Why do consumers opt for your brand over another? What drives their buying behaviour? How will a target audience respond to your advertising efforts?
For decades, marketers have attempted to answer these questions using traditional market research methods like customer questionnaires, interviews and focus groups. The drawback however, is that these methods rely on feedback straight from the horse’s mouth, so to speak, even though most of the decisions we make occur in our subconscious minds.
To really understand what drives consumer behaviour and decisions, marketers must look beyond rational thought and study the emotional impacts of advertising – that’s where neuromarketing comes in.
What does neuromarketing mean?
The term ‘neuromarketing’ simply means neuroscience applied to marketing. Neuroscientists study brain activity and how it impacts behaviour and cognitive functions. Neuromarketers study and measure subconscious responses to stimuli to gain deeper insight into consumer preferences.
What tools and technology do neuromarketers use?
Neuromarketers utilise biometric technology to study emotional responses in the brain and the body. The term ‘biometrics’ refers to the scientific measurement of human emotion and behaviour.
The hi-tech equipment used for neuromarketing research is where things get even more exciting. Needless to say, when biometric biosensors are used together, the technology becomes so much greater than the sum of its parts.
Let’s take a look at the biosensors involved in neuromarketing research:
Eye tracking (ET)
Eye tracking gives marketers the opportunity to understand what people look at, how long they look at it for, and what they avoid looking at. Studying what does and doesn’t attract a user’s point of gaze is incredibly useful for identifying optimisation opportunities.
Eye tracking technology directs near-infrared light towards the centre of the user’s eyes, causing visible reflections that are tracked by a high-res camera. The sophisticated image processing algorithm behind the software then identifies specific details in the reflection patterns before calculating the sequence of gaze patterns.
Facial expression analysis (FEA)
Our facial expressions are often a key indicator of the emotions we feel at any given time. Facial expression analysis software detects the user’s face, establishes ‘facial landmarks’ (eyes, nose, mouth etc.) and then evaluates how the face moves in order to categorise the implied emotion.
This means that the software can recognise the furrowed brow of a frown, or the curved lips of a smile and then provide a quantifiable probability of which emotion is being felt. The software itself can identify up to 7 different emotions:
Galvanic skin response (GSR)
GSR technology monitors a user’s heart rate and sweat gland activity in order to determine their level of emotional arousal. Sweating is the body’s way of regulating its internal temperature and returning us to a ‘normal’ state after we’ve been exposed to stimuli. In a nutshell – the more we sweat, the greater our arousal.
When used in combination with the facial expression analysis software, the GSR sensor can help to determine the intensity of the emotions being felt. For example, let’s say you were testing the usability of your website by asking participants to find certain page on the site. If the participant struggles to find the necessary information, you might glean from their facial expression that they are experiencing frustration – but the GSR sensor will measure a spike in sweat levels and increased heart rate to identify how intensely that emotion is being felt.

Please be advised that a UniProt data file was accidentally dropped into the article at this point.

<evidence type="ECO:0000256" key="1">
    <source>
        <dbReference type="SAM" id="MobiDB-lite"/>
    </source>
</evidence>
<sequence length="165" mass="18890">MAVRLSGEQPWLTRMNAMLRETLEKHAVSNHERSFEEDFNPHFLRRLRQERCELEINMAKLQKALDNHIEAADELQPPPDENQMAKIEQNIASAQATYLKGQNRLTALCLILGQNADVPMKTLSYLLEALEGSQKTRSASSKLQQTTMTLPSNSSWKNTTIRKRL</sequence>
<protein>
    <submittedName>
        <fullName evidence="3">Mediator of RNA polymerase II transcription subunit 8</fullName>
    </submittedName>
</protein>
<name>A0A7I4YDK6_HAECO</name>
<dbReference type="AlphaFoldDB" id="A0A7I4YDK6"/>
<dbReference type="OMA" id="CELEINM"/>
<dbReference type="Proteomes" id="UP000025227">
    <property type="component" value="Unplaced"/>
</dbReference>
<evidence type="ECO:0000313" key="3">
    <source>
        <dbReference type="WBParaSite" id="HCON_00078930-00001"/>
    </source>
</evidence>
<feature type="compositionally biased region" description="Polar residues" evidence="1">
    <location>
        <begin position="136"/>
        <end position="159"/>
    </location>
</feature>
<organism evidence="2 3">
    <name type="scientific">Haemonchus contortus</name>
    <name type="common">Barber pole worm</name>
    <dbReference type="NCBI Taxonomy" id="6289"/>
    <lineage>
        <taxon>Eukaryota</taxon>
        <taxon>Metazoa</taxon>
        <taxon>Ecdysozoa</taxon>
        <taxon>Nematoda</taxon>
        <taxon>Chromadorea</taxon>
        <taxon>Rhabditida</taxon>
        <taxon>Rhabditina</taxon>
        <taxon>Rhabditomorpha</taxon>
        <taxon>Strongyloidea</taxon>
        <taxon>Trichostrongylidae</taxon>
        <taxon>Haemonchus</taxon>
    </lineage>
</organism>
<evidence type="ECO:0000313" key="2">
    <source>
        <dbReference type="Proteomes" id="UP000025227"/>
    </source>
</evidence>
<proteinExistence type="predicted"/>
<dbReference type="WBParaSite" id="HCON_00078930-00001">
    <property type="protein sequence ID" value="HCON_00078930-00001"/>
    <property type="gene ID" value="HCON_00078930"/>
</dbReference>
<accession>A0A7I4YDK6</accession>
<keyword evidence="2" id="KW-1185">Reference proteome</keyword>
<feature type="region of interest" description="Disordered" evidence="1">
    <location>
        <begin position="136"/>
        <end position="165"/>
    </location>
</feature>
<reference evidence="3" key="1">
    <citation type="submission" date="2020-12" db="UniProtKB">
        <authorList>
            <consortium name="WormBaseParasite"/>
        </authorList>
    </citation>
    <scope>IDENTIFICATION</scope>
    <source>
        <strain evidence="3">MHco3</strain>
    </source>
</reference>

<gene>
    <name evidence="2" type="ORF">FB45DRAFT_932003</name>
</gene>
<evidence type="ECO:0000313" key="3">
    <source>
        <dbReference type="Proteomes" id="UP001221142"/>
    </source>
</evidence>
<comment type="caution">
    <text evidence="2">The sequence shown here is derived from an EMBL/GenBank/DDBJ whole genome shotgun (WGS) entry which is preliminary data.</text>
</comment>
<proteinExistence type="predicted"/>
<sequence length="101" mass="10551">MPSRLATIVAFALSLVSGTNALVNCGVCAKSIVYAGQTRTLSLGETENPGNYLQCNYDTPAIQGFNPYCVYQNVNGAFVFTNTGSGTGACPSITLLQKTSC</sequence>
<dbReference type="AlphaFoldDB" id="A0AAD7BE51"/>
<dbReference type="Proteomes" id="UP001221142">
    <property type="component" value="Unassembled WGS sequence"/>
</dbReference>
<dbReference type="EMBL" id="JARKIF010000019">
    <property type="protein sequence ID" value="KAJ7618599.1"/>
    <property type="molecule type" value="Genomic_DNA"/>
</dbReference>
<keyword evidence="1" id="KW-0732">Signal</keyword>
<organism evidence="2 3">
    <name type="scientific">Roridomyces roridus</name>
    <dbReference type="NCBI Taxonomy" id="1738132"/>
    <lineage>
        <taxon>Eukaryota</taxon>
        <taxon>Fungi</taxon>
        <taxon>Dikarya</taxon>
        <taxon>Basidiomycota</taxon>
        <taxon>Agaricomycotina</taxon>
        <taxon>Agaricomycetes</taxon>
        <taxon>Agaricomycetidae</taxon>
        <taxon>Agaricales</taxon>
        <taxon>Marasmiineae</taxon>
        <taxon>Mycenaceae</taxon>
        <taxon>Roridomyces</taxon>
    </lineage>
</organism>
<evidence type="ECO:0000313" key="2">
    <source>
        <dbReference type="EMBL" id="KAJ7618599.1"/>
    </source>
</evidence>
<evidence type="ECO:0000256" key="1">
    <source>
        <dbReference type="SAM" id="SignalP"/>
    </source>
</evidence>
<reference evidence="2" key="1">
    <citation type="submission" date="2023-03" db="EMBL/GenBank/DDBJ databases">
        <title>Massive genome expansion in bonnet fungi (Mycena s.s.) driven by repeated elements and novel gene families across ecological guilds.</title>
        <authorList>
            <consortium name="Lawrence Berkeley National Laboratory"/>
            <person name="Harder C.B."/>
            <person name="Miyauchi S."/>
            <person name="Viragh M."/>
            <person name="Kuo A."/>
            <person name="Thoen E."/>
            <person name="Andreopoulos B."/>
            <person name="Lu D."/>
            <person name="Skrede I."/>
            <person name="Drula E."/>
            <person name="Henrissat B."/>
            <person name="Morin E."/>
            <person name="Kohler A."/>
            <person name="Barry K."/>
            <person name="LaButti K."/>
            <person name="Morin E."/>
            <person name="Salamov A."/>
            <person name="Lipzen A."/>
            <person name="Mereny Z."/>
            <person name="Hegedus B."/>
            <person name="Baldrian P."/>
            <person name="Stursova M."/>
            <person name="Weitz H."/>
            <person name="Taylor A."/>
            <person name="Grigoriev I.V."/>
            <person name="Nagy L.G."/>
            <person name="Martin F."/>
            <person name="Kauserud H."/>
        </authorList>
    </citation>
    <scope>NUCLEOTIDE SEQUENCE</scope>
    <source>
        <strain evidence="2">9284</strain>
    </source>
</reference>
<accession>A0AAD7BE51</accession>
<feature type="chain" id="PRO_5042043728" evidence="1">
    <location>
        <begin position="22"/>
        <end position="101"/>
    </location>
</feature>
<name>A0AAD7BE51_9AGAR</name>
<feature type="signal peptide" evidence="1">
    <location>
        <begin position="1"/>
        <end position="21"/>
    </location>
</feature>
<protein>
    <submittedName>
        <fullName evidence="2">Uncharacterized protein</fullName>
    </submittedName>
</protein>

An EEG uses electrodes placed on the scalp to track, measure and record electrical activity in the brain. This provides insight into the ways in which neurons in the brain communicate with each other through electrical impulses.
The reason this is useful is because it allows marketers to identify the brain processes that drive decision-making and behaviour patterns.
Why neuromarketing matters
What people say and what they do are often two completely different things. Where existing user research methods address consciously prepared reactions, neuromarketing deals with subconscious behavioural reactions.
Mouse tracking can show us where a user went on a website, but it can’t tell us how they felt about the experience. Surveys and questionnaires give us some insight into user experience, but are the answers reliable if people just say what they think the researcher wants to hear?
The way we interact with technology is constantly evolving, which is why it’s so important that your research techniques follow suit with fresh, innovative methods.
Neuromarketing techniques are a game changer and have completely transformed the landscape of market research and user experience testing.
Having this level of insight into consumer behaviour and purchasing decisions can help marketers to:
- Improve brand recognition and engagement
- Identify key opportunities for optimising marketing strategies
- Really understand what your target audience want and expect
If you’d like to talk to us about how we can help you supercharge your marketing campaigns with neuromarketing methods, contact us today!
Interested in learning more about neuromarketing and biometrics? Check out one of our free guides: